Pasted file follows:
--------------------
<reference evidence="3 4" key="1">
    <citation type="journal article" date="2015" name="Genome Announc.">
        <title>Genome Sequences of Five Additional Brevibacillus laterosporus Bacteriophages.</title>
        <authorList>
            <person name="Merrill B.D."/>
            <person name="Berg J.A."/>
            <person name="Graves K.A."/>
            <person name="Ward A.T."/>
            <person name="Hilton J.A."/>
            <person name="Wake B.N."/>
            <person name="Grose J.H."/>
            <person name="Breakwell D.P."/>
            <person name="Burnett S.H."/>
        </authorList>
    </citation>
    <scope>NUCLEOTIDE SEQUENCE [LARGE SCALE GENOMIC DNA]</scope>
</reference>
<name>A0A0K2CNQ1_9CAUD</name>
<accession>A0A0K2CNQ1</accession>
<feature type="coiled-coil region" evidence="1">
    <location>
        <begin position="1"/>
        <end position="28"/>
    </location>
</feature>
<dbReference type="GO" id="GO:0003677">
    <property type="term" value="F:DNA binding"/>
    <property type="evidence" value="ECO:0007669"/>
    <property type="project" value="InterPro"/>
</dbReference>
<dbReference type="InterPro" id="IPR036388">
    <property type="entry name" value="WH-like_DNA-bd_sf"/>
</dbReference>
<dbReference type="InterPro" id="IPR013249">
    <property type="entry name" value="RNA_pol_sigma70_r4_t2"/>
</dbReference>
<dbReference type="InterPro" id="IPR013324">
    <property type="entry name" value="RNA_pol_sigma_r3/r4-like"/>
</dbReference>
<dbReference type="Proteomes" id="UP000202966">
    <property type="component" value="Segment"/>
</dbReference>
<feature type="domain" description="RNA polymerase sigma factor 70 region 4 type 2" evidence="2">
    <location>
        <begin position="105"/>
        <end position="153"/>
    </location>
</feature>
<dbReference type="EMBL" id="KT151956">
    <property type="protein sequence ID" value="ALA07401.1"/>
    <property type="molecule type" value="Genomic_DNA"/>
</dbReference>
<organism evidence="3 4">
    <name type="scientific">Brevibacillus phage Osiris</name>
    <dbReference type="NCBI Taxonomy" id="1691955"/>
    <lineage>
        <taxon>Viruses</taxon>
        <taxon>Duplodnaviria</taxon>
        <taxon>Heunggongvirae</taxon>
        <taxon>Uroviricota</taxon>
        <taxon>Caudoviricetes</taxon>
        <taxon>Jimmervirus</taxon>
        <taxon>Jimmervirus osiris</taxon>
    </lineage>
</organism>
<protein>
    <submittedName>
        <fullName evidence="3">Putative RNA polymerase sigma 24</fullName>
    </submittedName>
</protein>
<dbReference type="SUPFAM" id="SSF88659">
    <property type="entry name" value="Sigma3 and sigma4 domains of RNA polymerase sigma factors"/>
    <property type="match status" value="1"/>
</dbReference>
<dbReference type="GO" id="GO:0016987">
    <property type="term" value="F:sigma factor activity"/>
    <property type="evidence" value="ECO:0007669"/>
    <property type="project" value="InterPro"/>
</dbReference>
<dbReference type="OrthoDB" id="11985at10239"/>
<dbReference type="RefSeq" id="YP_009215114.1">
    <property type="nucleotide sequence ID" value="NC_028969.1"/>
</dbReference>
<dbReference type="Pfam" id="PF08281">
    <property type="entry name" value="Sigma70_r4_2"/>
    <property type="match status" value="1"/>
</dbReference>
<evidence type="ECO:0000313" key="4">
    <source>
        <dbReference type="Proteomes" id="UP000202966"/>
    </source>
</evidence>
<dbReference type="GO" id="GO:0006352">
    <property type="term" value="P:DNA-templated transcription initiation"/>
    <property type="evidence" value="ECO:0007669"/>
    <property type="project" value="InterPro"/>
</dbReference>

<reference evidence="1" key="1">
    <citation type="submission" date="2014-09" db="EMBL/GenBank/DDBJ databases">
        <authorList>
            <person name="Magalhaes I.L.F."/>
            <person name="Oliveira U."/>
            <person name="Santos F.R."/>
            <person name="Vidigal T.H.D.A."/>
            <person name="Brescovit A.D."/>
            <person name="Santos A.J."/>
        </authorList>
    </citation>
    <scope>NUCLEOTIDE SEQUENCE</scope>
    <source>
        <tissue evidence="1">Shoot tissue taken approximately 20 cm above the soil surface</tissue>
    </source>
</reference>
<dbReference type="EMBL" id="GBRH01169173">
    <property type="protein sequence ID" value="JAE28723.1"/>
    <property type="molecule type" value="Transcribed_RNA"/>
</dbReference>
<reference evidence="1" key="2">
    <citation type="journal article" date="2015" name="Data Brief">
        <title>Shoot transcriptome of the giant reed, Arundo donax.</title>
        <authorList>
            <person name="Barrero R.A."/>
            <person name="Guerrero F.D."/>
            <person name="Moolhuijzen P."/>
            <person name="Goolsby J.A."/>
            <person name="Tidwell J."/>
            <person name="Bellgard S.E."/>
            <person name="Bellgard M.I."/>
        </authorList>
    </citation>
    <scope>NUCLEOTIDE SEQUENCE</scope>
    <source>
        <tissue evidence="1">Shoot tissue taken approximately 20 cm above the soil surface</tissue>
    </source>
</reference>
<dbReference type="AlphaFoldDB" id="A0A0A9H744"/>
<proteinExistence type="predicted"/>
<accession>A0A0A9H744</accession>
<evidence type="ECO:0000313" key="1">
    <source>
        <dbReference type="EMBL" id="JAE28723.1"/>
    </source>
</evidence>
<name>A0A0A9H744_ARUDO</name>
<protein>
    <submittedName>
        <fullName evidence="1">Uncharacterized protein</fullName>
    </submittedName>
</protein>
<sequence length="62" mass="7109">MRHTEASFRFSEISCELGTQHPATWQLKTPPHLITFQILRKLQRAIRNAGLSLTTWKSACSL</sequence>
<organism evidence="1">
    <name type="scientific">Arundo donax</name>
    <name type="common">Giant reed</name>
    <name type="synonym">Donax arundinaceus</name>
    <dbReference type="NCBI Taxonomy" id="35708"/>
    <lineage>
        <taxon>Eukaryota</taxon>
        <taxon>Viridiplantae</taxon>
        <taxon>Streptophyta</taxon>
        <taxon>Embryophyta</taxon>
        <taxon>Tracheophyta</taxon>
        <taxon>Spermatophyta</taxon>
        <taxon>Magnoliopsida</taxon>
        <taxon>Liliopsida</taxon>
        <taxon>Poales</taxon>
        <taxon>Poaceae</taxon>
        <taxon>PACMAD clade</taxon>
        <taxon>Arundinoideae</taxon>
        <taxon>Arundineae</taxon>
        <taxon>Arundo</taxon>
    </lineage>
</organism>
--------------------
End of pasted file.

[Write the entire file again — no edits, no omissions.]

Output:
<reference evidence="3 4" key="1">
    <citation type="journal article" date="2015" name="Genome Announc.">
        <title>Genome Sequences of Five Additional Brevibacillus laterosporus Bacteriophages.</title>
        <authorList>
            <person name="Merrill B.D."/>
            <person name="Berg J.A."/>
            <person name="Graves K.A."/>
            <person name="Ward A.T."/>
            <person name="Hilton J.A."/>
            <person name="Wake B.N."/>
            <person name="Grose J.H."/>
            <person name="Breakwell D.P."/>
            <person name="Burnett S.H."/>
        </authorList>
    </citation>
    <scope>NUCLEOTIDE SEQUENCE [LARGE SCALE GENOMIC DNA]</scope>
</reference>
<name>A0A0K2CNQ1_9CAUD</name>
<accession>A0A0K2CNQ1</accession>
<feature type="coiled-coil region" evidence="1">
    <location>
        <begin position="1"/>
        <end position="28"/>
    </location>
</feature>
<dbReference type="GO" id="GO:0003677">
    <property type="term" value="F:DNA binding"/>
    <property type="evidence" value="ECO:0007669"/>
    <property type="project" value="InterPro"/>
</dbReference>
<dbReference type="InterPro" id="IPR036388">
    <property type="entry name" value="WH-like_DNA-bd_sf"/>
</dbReference>
<dbReference type="InterPro" id="IPR013249">
    <property type="entry name" value="RNA_pol_sigma70_r4_t2"/>
</dbReference>
<dbReference type="InterPro" id="IPR013324">
    <property type="entry name" value="RNA_pol_sigma_r3/r4-like"/>
</dbReference>
<dbReference type="Proteomes" id="UP000202966">
    <property type="component" value="Segment"/>
</dbReference>
<feature type="domain" description="RNA polymerase sigma factor 70 region 4 type 2" evidence="2">
    <location>
        <begin position="105"/>
        <end position="153"/>
    </location>
</feature>
<dbReference type="EMBL" id="KT151956">
    <property type="protein sequence ID" value="ALA07401.1"/>
    <property type="molecule type" value="Genomic_DNA"/>
</dbReference>
<organism evidence="3 4">
    <name type="scientific">Brevibacillus phage Osiris</name>
    <dbReference type="NCBI Taxonomy" id="1691955"/>
    <lineage>
        <taxon>Viruses</taxon>
        <taxon>Duplodnaviria</taxon>
        <taxon>Heunggongvirae</taxon>
        <taxon>Uroviricota</taxon>
        <taxon>Caudoviricetes</taxon>
        <taxon>Jimmervirus</taxon>
        <taxon>Jimmervirus osiris</taxon>
    </lineage>
</organism>
<protein>
    <submittedName>
        <fullName evidence="3">Putative RNA polymerase sigma 24</fullName>
    </submittedName>
</protein>
<dbReference type="SUPFAM" id="SSF88659">
    <property type="entry name" value="Sigma3 and sigma4 domains of RNA polymerase sigma factors"/>
    <property type="match status" value="1"/>
</dbReference>
<dbReference type="GO" id="GO:0016987">
    <property type="term" value="F:sigma factor activity"/>
    <property type="evidence" value="ECO:0007669"/>
    <property type="project" value="InterPro"/>
</dbReference>
<dbReference type="OrthoDB" id="11985at10239"/>
<dbReference type="RefSeq" id="YP_009215114.1">
    <property type="nucleotide sequence ID" value="NC_028969.1"/>
</dbReference>
<dbReference type="Pfam" id="PF08281">
    <property type="entry name" value="Sigma70_r4_2"/>
    <property type="match status" value="1"/>
</dbReference>
<evidence type="ECO:0000313" key="4">
    <source>
        <dbReference type="Proteomes" id="UP000202966"/>
    </source>
</evidence>
<dbReference type="GO" id="GO:0006352">
    <property type="term" value="P:DNA-templated transcription initiation"/>
    <property type="evidence" value="ECO:0007669"/>
    <property type="project" value="InterPro"/>
</dbReference>

<reference evidence="1" key="1">
    <citation type="submission" date="2014-09" db="EMBL/GenBank/DDBJ databases">
        <authorList>
            <person name="Magalhaes I.L.F."/>
            <person name="Oliveira U."/>
            <person name="Santos F.R."/>
            <person name="Vidigal T.H.D.A."/>
            <person name="Brescovit A.D."/>
            <person name="Santos A.J."/>
        </authorList>
    </citation>
    <scope>NUCLEOTIDE SEQUENCE</scope>
    <source>
        <tissue evidence="1">Shoot tissue taken approximately 20 cm above the soil surface</tissue>
    </source>
</reference>
<dbReference type="EMBL" id="GBRH01169173">
    <property type="protein sequence ID" value="JAE28723.1"/>
    <property type="molecule type" value="Transcribed_RNA"/>
</dbReference>
<reference evidence="1" key="2">
    <citation type="journal article" date="2015" name="Data Brief">
        <title>Shoot transcriptome of the giant reed, Arundo donax.</title>
        <authorList>
            <person name="Barrero R.A."/>
            <person name="Guerrero F.D."/>
            <person name="Moolhuijzen P."/>
            <person name="Goolsby J.A."/>
            <person name="Tidwell J."/>
            <person name="Bellgard S.E."/>
            <person name="Bellgard M.I."/>
        </authorList>
    </citation>
    <scope>NUCLEOTIDE SEQUENCE</scope>
    <source>
        <tissue evidence="1">Shoot tissue taken approximately 20 cm above the soil surface</tissue>
    </source>
</reference>
<dbReference type="AlphaFoldDB" id="A0A0A9H744"/>
<proteinExistence type="predicted"/>
<accession>A0A0A9H744</accession>
<evidence type="ECO:0000313" key="1">
    <source>
        <dbReference type="EMBL" id="JAE28723.1"/>
    </source>
</evidence>
<name>A0A0A9H744_ARUDO</name>
<protein>
    <submittedName>
        <fullName evidence="1">Uncharacterized protein</fullName>
    </submittedName>
</protein>
<sequence length="62" mass="7109">MRHTEASFRFSEISCELGTQHPATWQLKTPPHLITFQILRKLQRAIRNAGLSLTTWKSACSL</sequence>
<organism evidence="1">
    <name type="scientific">Arundo donax</name>
    <name type="common">Giant reed</name>
    <name type="synonym">Donax arundinaceus</name>
    <dbReference type="NCBI Taxonomy" id="35708"/>
    <lineage>
        <taxon>Eukaryota</taxon>
        <taxon>Viridiplantae</taxon>
        <taxon>Streptophyta</taxon>
        <taxon>Embryophyta</taxon>
        <taxon>Tracheophyta</taxon>
        <taxon>Spermatophyta</taxon>
        <taxon>Magnoliopsida</taxon>
        <taxon>Liliopsida</taxon>
        <taxon>Poales</taxon>
        <taxon>Poaceae</taxon>
        <taxon>PACMAD clade</taxon>
        <taxon>Arundinoideae</taxon>
        <taxon>Arundineae</taxon>
        <taxon>Arundo</taxon>
    </lineage>
</organism>